I thought of satellite radio, tried it (blah), and ultimately settled on a 60GB iPod and loaded that sucker with about 2,000 CD’s worth of music. Hardwired to my car radio or plugged into my home audio system on random, it’s fantastic, altho, damn.. I miss the intelligent talk of music, of exploration, of considered opinions and people with respect for the intelligence of their audience… oh I miss it so…

  • Yeah, in the seventies we had the fantastic Radio Caroline, broadcasting in glorious AM from a boat in the North Sea. Great radio, loaded with album cuts by artists that I discovered as an early teenager thanks to them. This was, like, 1972-1974. Of course, what made it even more interesting was that they were a real pirate station. Unfortunately, those days are gone. It’s all about the bucks now.

    I work in music research for radio and have to say that a lot of stations play it safe because: a) they only test a certain number of songs and therefore don’t dig deep enough to find more interesting songs, b) they want to target a narrow audience – one that advertisers want – but forget that there are more roads leading to Rome than they imagine, c) the Jack or Bob FM format is about as far as commercial stations are willing to go because station owners believe that the Jack format is broad. Of course it isn’t. It’s still pretty narrow and focuses mainly on 35-44 year olds.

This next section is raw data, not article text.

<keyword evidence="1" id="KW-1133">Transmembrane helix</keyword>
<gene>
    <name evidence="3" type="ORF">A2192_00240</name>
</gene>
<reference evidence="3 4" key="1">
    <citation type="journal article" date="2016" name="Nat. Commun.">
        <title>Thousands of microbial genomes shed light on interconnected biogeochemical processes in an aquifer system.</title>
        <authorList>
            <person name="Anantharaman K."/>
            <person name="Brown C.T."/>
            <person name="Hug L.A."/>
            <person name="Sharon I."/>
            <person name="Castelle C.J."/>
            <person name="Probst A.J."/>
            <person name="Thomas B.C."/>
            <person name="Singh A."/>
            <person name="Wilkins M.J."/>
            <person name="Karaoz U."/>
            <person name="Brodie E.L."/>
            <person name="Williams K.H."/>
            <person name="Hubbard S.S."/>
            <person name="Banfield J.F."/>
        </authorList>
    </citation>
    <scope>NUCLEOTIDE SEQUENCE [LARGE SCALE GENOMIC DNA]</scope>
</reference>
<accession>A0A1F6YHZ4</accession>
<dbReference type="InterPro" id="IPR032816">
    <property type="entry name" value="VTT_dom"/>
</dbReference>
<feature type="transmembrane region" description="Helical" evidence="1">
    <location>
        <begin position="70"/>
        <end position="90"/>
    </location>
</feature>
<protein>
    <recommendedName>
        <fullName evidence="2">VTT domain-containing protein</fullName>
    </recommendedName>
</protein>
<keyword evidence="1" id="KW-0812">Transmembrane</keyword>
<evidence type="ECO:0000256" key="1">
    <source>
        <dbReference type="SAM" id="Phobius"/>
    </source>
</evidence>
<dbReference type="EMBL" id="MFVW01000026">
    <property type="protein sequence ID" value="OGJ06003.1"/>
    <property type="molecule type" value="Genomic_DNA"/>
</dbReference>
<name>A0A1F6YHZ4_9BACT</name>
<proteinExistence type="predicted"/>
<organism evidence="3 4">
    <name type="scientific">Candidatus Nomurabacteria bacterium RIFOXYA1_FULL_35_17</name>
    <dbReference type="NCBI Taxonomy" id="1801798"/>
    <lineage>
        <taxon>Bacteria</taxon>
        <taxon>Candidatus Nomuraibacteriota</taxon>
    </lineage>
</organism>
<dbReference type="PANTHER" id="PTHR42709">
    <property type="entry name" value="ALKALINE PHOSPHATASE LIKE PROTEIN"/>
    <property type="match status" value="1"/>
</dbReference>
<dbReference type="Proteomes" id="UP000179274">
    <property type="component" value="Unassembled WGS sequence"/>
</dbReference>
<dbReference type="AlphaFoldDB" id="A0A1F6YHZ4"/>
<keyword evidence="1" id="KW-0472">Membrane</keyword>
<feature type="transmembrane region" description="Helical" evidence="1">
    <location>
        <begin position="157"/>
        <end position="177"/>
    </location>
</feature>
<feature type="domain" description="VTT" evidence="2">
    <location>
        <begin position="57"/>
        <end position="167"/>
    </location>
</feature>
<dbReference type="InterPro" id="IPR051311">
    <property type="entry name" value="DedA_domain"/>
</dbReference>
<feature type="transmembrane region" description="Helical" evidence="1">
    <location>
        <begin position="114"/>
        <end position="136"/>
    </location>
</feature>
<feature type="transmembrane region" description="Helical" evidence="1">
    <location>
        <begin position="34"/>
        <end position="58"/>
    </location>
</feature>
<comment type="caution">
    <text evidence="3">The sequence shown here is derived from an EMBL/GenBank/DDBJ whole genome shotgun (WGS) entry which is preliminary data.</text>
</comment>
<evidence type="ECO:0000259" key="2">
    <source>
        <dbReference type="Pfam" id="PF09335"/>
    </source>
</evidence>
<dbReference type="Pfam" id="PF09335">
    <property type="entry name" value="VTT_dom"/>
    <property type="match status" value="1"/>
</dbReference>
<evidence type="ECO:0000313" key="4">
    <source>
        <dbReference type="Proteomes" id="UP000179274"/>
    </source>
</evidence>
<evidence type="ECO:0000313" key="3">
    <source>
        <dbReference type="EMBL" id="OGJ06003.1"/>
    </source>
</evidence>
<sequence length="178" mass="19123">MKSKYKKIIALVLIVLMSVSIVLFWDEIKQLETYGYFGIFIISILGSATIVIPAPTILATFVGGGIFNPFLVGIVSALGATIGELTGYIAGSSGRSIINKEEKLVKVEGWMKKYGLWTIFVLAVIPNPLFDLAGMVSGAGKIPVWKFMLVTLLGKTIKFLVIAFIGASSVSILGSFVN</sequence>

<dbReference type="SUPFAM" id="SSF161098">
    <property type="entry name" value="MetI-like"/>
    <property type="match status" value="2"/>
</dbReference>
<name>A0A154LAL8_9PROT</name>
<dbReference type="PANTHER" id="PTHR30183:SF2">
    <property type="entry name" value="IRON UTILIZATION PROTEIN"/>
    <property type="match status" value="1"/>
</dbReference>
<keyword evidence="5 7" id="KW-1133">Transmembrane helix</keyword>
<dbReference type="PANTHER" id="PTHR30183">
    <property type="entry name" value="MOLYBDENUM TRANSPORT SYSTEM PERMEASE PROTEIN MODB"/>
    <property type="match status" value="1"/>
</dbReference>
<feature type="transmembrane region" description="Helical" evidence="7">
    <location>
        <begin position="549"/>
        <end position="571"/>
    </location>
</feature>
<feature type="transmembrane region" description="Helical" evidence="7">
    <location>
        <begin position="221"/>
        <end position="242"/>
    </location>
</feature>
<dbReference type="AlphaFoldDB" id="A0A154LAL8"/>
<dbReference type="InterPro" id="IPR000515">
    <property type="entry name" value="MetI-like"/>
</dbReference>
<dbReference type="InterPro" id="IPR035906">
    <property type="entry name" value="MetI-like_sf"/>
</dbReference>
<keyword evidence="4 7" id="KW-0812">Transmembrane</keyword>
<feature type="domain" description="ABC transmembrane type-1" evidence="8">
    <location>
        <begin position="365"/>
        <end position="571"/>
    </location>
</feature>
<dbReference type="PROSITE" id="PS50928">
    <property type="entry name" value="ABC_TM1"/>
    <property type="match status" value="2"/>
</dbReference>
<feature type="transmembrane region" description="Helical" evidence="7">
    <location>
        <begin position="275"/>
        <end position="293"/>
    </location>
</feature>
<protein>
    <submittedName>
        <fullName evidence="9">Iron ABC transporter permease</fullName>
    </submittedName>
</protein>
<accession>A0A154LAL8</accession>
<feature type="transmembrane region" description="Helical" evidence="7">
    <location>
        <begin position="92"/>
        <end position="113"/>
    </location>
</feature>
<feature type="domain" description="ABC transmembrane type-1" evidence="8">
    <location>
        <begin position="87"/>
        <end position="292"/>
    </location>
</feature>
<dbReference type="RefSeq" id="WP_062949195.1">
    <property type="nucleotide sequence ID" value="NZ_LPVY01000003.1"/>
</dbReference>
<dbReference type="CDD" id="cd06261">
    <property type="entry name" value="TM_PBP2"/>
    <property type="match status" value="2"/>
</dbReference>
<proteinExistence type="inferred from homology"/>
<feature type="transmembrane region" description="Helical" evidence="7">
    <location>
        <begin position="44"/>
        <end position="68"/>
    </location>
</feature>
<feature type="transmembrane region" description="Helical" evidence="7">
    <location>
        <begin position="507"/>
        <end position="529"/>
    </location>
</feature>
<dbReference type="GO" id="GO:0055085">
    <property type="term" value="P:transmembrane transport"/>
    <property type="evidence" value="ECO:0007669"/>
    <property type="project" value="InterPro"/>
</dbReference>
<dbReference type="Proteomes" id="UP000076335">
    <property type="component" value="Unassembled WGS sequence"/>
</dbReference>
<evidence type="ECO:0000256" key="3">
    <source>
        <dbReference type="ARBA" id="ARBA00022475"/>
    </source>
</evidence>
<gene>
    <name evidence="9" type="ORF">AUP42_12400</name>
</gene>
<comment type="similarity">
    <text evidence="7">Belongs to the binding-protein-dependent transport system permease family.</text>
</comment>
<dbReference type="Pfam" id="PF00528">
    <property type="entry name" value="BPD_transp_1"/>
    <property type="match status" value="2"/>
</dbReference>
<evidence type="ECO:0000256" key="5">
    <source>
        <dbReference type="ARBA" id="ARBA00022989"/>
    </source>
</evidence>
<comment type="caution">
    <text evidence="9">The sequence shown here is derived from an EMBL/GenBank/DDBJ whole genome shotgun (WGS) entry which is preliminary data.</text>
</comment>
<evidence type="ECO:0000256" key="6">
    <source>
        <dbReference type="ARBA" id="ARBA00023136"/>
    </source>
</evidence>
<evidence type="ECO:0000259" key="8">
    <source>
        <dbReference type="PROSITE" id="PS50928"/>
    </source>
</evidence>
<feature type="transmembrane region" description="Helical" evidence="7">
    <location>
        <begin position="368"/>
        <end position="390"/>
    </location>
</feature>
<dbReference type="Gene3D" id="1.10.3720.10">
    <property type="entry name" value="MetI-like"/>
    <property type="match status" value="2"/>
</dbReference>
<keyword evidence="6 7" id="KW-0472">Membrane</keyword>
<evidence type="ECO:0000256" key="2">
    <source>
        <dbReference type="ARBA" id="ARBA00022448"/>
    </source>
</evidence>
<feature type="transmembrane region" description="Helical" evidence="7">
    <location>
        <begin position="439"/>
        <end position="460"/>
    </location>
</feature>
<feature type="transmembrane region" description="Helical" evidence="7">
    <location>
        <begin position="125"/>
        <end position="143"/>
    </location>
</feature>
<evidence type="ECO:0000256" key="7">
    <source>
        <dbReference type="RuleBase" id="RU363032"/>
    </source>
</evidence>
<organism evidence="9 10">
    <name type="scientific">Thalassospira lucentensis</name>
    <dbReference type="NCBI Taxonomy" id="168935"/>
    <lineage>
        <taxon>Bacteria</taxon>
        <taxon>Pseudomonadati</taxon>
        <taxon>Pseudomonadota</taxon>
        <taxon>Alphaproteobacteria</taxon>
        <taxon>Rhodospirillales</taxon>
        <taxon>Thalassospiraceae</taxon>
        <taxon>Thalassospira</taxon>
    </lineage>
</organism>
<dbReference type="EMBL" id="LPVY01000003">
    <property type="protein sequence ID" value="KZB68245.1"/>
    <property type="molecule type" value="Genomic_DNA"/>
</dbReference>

I’m convinced, with the proper research, gut feeling and creativity, that there are possibilities for a successful format that reaches beyond the Jack format, that is more underground than anything heard on the radio in the past twenty or so years, and will blow the so-called Modern Rock and Alternative stations away.

    BTW, I’m not writing this to promote my business. Just wanted to express my feelings… Chao!

  • Ron Bay

    I, too, wonder what happened to “Underground Radio”….I’m talking WAAAAAYYY back to such things as the “Night Creature Feature” on “Your’s truly KOMA …Mighty pretty in Okalahoma City” (abt 1958}…but more improtantly, as you said, KPOI=FM..specifically the Summer of 1967, in Honolulu….Now that was some good sounds..minimal/no commercials, Country Joe, Jimi, The Airplane, Doors, all comin’ at ya in then-innovative FM-stereo , down in the “Jungle” (Waikiki, Ohua & Paokalani areas), late nite/all nite…then “Harvey’s Corner” later on… Ahhhh, for the good ole days!!!!!

  • kristina

    KEXP is good radio, but it’s not underground.